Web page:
During the 1970s, critics analyzed Molly as if she was a real individual and focused on her various relationships. Elaine Unkeless compared Molly to stereotypes of females and saw in Molly "lethargy, passivity, narcissism, and irrationality" (Scott 161). Other critics believe that Molly is treated in the same was as an "other" and with any of her feminine aspects being those connected to the male perception of females (Scott 161).
Molly as a woman
Scott believes that Molly is not a feminist or a great woman. She has aspects connected to various female figures, but each identity is complicated by her background or actions. According to Scott, "Her habit of contradicting herself is not merely a female foible, but a useful representation of how an individual's attitude is affected by time and mental association. Molly's ability to play so many roles, and to range in attitude from conventional matron to liberal feminist makes her a useful representative of the spectrum of female types. At the same time, Molly is intensely female, a factor that makes her relevant to real women only if she is taken as a concentration of specific elements that, in any real woman, would be mixed with asexual and male identity elements." (Scott 162)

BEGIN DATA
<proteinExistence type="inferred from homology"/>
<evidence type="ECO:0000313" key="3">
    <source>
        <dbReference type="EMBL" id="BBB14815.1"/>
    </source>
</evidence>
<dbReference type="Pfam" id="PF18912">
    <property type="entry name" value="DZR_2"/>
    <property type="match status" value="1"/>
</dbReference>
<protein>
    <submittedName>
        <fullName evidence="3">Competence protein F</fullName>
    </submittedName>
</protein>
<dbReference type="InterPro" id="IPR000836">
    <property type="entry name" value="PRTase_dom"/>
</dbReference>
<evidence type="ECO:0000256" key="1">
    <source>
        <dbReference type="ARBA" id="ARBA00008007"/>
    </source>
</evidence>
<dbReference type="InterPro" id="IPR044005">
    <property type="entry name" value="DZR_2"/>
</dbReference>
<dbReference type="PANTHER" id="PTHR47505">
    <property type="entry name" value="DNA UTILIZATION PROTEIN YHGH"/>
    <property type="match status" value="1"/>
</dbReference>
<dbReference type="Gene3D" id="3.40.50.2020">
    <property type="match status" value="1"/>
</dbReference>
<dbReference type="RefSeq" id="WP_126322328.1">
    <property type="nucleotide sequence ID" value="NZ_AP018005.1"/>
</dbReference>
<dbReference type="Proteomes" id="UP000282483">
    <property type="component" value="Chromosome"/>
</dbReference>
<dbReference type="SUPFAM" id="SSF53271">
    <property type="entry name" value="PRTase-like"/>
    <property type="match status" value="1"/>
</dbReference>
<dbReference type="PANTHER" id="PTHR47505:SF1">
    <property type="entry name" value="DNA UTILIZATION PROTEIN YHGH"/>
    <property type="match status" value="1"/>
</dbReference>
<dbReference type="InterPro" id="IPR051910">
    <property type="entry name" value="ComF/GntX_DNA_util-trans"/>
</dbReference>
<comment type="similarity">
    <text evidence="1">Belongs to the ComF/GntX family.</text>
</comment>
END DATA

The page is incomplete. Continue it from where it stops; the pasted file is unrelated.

Her lack of accomplishment is possibly related to Joyce in that he too could have followed a similar path if he would have stayed in Dublin. However, pregnancy and bad management of her career by males figure into some of her failure. Some males, such as Blazes Boylan and Bartell d'Arcy try to use their positions in furthering her career to gain sexual favors from her, which Molly accepts but in a manner that she is not dominated by them. Instead, her acceptance represents her own sexual freedom, and she still retains an independence from the figures when she mocks d'Arcy while also keeping it all secret from Bloom. Her biggest restraint in achieving professional accomplishment is her socially engrained lack of drive, which was cultivated only in boys at the time (Scott 162-163).